Well-crafted omnichannel experiences are key to meeting consumer needs and expectations; brands need to enable fast, simple transactions whenever and however customers want to interact. Nailing these interactions is a delicately balanced execution of brand, content, user experience, design, operations, and technology.

This is often a tall order due to the competing interests at play and, honestly, the siloed nature of how these groups typically work in most organizations. One of the key tenets of the design thinking methodologies we use as the foundation of how we work with clients is getting the right people in the room and providing a structured framework for working together towards a common goal.

We leverage customer journey maps as an output of our design thinking discovery workshops to align teams around a customer-centric vision. Ultimately, this leads to better understanding of how our clients’ customers interact with their brand.


Let’s back up a bit. What is a customer journey map? It’s a visual tool that maps touchpoints between brands and their customers along different phases of the experience across channels. Often our clients bring us in to help them define the customer journey as a way of breaking down silos internally and integrating the team across brand, marketing, operations, finance, technology, and customer service. The insights that are gained from bringing those diverse stakeholders into the room for design thinking workshops not only creates a great output but one that increases the understanding of their interactions with their customers.

The customer journey map is an output of a full day workshop in which a core team from Copious and a diverse set of client stakeholders gather in a room to move through a sequence of structured exercises. We start very high level and get increasingly granular by the end of the day. We leverage a great assortment of whiteboards, sticky notes, and movement to keep momentum and ideation flowing.


Although we’re in the digital space, truly understanding our clients’ customer journey requires taking a channel-less approach to looking at points of interaction. That means looking at all channels of interaction from site to email, in-person to retail and customer service.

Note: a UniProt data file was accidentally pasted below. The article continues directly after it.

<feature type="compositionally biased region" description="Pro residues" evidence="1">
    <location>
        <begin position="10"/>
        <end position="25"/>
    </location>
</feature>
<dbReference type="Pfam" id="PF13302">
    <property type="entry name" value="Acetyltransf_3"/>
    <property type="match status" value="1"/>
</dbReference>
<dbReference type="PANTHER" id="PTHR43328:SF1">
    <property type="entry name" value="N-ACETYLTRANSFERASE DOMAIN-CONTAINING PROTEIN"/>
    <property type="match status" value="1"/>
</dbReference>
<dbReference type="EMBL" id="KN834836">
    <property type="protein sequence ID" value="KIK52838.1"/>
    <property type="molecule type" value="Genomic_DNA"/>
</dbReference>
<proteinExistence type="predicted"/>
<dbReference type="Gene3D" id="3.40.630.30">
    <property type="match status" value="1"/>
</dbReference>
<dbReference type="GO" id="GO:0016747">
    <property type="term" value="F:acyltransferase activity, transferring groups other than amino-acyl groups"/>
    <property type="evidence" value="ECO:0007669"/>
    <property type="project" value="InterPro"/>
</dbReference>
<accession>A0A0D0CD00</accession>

Ultimately, consumers don’t care about channels anymore—they’re looking for a consistent brand experience wherever they are actually interacting with the brand.
It all starts with understanding where the business is going as a guiding light for ultimately mapping the customer journey. Next, we strive to understand what motivates our clients’ customers. Then we identify areas of the business that are working or not at a global level.

With that foundation, we can begin to map the customer journey. We start by validating phases of the customer journey that usually fall into four primary buckets: discovery/awareness, research, purchase, and ownership.

Then we capture and map the points of interaction, posting things up on the wall within phases of the customer journey. Both positive and negative elements are captured so we can understand where in the customer journey the brand is doing an incredibly good job—or, for whatever reason, less of a good job.

What starts to come to life are specific touchpoints (e.g. packaging, on-site cart page) and quotes from customers via folks on the customer service team. Combined with speaking to actual customers as a follow-up to the workshop, these quotes add a great deal of weight to what is on the map.

Ultimately, we get an entire wall filled with hundreds of post-it notes. By the end, a pattern starts emerging as to where the brand can make meaningful improvements.

Post-workshop, we digitize everything that was up on the wall for the customer journey map, using iconography and other visual mechanisms to create a cohesive visual map. The map can be read temporally from left to right, and represents an accurate picture of the current state.

We take this digitization of what we did in the room and start adding in our recommendations and opportunities, based on what we heard and saw across all channels.

Our clients use these maps to help make the case for initiatives internally. They’ve been used as a mechanism of onboarding executives, helping them understand how the brand works and can grow in the future.